Lecturing has been a common form of teaching in higher education (Lammers & Murphy, 2002), which is characterized by little student activity (Kember, 2009) or teacher-centered. Teacher-centered approach is primarily concerned with the transmission of knowledge or content, more than on student processing (Harkema & Schout, 2008). It has been a concern to encourage lecturers in higher education institutions to shift from teacher-centered form of learning towards more studentcentered approaches (Kember, 2009).
For a learning process to take place, the learners must be responsible for their own learning process as much as the teacher responsible for their teaching. Studentcentered learning describes ways of thinking about learning and teaching that emphasize student responsibility for such activities as planning learning, interacting with teachers and other students, researching, and assessing learning (Cannon, 2000). It also concentrates on what learners do, and why they think they are doing it, rather than what the teacher does (Biggs, 1999).
Most researchers agreed that SCL is based on the philosophy that student is at the heart of the learning process (Attard, Di Ioio, Geven & Santa, 2010a) and hence, call for the shift in focus from lecturer to the students. SCL enable learners to develop their own skills and understanding (Department of Education, 1997)in contrast to the traditional teacher-centered that tends to consider students as passive receptors of information that need not to be encouraged to participate actively (Attard et al., 2010a).
SCL focuses on changes in the pedagogical methods used and in making learning and educational processes more flexible to cater for the different types of students, with each students within each group having different needs and points of view (Attard et al., 2010a). Implementation of SCL approach may take the form of group project work, problem-based learning, case analysis, role play, group presentenation, group discussions and other active learning activities.Barriers to student-centered learning in higher education include individual faculty concerns, administrative concerns and student resistance (Johnson et al., 2009). Students should have the readiness towards SCL.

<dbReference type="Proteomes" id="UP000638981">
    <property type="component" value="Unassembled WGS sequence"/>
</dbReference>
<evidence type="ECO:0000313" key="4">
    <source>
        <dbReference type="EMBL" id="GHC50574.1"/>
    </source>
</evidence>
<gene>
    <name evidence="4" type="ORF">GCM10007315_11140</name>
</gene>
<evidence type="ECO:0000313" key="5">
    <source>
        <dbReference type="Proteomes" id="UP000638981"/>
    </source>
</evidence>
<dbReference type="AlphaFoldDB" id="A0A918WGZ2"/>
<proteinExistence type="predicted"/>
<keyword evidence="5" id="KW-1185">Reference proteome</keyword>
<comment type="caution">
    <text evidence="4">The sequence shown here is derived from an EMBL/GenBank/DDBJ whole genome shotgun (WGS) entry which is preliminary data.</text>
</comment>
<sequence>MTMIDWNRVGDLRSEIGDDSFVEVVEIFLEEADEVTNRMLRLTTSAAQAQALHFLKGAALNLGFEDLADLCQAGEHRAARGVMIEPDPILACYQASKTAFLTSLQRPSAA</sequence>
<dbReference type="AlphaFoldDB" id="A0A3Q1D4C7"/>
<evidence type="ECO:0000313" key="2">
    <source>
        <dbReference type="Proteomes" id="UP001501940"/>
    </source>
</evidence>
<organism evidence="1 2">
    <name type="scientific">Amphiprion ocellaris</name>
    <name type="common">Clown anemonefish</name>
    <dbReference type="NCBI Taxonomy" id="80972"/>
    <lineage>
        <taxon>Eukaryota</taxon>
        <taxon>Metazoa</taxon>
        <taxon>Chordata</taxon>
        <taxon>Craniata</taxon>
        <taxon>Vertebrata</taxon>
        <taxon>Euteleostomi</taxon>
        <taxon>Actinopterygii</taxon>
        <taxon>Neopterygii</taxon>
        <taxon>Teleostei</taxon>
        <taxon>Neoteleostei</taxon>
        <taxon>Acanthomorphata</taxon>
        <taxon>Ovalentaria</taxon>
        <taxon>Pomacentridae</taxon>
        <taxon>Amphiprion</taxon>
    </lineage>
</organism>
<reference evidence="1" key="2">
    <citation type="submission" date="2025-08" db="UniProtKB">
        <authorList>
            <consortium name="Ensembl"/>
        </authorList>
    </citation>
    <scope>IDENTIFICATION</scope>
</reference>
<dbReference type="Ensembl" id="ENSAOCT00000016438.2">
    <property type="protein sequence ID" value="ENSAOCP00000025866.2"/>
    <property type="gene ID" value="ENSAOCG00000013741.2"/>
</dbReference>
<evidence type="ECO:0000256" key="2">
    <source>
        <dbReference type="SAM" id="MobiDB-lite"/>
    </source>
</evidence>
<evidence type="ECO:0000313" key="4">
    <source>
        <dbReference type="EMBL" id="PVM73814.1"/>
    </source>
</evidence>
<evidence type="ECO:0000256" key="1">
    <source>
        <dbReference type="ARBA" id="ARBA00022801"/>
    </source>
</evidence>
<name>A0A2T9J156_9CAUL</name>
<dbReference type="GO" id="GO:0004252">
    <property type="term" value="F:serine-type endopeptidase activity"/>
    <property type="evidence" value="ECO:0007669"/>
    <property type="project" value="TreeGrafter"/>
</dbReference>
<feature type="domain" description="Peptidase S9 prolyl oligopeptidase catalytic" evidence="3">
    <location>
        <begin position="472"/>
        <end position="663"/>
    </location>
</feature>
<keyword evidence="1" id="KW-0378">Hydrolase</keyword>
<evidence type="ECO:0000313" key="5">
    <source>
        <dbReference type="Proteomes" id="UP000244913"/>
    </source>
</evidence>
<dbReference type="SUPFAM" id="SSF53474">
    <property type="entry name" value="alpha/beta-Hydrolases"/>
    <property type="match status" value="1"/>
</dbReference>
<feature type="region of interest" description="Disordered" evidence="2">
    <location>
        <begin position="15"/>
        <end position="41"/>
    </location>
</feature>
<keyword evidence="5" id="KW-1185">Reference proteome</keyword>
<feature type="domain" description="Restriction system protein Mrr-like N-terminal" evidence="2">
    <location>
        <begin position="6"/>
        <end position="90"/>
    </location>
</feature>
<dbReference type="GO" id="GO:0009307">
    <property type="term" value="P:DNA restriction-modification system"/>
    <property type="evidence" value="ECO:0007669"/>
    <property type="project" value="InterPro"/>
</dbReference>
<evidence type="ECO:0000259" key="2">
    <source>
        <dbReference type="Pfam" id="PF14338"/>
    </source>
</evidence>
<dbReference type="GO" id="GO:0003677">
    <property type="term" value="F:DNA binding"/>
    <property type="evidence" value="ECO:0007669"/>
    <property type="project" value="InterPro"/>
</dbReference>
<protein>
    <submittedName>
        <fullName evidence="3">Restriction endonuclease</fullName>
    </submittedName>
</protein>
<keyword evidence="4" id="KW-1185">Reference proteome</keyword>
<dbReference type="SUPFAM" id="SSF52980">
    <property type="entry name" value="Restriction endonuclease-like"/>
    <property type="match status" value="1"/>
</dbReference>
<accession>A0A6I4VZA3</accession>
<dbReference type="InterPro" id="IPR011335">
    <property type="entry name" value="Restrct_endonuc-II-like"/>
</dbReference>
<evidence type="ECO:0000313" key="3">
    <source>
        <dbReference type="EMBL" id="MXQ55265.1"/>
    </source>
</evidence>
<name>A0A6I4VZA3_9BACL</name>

Perceived Students’ Readiness towards SCL
It may be difficult to implement SCL if students are not ready towards SCL. In a student-centered approach, the diversity of characteristics of students is considered (Harkema & Schout, 2008). Many researchers found that students’ active involvement in the learning process enhances learning (Smart & Csapo, 2007). The level of student acceptance of the SCL approach may vary based on prior experiences and the extent to which lecturers are prepared to act as facilitators in the learning process of the students (Attard et al., 2010a).